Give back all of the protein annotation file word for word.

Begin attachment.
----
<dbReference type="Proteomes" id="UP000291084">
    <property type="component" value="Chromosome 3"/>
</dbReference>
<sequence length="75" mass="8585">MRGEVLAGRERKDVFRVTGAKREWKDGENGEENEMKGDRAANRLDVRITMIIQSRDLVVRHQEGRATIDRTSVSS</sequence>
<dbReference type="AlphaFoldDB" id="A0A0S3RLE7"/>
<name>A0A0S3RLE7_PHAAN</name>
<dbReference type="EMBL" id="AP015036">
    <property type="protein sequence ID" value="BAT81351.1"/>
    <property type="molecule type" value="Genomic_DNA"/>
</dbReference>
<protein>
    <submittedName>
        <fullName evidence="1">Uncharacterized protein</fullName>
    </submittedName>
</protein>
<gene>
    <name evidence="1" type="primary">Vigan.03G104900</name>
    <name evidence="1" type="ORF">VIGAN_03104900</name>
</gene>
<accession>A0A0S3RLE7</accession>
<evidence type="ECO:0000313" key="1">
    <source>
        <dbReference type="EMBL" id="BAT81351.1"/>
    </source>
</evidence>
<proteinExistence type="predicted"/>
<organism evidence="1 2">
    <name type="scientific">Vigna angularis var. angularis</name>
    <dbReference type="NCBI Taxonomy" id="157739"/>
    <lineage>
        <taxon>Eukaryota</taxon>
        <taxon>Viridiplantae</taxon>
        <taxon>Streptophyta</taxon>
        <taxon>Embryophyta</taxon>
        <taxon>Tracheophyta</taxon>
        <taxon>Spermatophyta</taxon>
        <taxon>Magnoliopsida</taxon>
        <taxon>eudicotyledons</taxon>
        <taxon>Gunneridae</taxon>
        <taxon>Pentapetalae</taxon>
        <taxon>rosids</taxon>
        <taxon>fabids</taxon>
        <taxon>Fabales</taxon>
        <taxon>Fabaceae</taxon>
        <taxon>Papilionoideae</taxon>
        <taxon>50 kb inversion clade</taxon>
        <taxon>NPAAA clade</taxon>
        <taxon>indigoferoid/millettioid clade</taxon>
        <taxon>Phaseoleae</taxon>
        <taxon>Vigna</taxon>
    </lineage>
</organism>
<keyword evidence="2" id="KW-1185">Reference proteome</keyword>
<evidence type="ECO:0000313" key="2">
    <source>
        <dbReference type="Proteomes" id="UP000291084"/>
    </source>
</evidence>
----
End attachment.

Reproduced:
<dbReference type="Proteomes" id="UP000291084">
    <property type="component" value="Chromosome 3"/>
</dbReference>
<sequence length="75" mass="8585">MRGEVLAGRERKDVFRVTGAKREWKDGENGEENEMKGDRAANRLDVRITMIIQSRDLVVRHQEGRATIDRTSVSS</sequence>
<dbReference type="AlphaFoldDB" id="A0A0S3RLE7"/>
<name>A0A0S3RLE7_PHAAN</name>
<dbReference type="EMBL" id="AP015036">
    <property type="protein sequence ID" value="BAT81351.1"/>
    <property type="molecule type" value="Genomic_DNA"/>
</dbReference>
<protein>
    <submittedName>
        <fullName evidence="1">Uncharacterized protein</fullName>
    </submittedName>
</protein>
<gene>
    <name evidence="1" type="primary">Vigan.03G104900</name>
    <name evidence="1" type="ORF">VIGAN_03104900</name>
</gene>
<accession>A0A0S3RLE7</accession>
<evidence type="ECO:0000313" key="1">
    <source>
        <dbReference type="EMBL" id="BAT81351.1"/>
    </source>
</evidence>
<proteinExistence type="predicted"/>
<organism evidence="1 2">
    <name type="scientific">Vigna angularis var. angularis</name>
    <dbReference type="NCBI Taxonomy" id="157739"/>
    <lineage>
        <taxon>Eukaryota</taxon>
        <taxon>Viridiplantae</taxon>
        <taxon>Streptophyta</taxon>
        <taxon>Embryophyta</taxon>
        <taxon>Tracheophyta</taxon>
        <taxon>Spermatophyta</taxon>
        <taxon>Magnoliopsida</taxon>
        <taxon>eudicotyledons</taxon>
        <taxon>Gunneridae</taxon>
        <taxon>Pentapetalae</taxon>
        <taxon>rosids</taxon>
        <taxon>fabids</taxon>
        <taxon>Fabales</taxon>
        <taxon>Fabaceae</taxon>
        <taxon>Papilionoideae</taxon>
        <taxon>50 kb inversion clade</taxon>
        <taxon>NPAAA clade</taxon>
        <taxon>indigoferoid/millettioid clade</taxon>
        <taxon>Phaseoleae</taxon>
        <taxon>Vigna</taxon>
    </lineage>
</organism>
<keyword evidence="2" id="KW-1185">Reference proteome</keyword>
<evidence type="ECO:0000313" key="2">
    <source>
        <dbReference type="Proteomes" id="UP000291084"/>
    </source>
</evidence>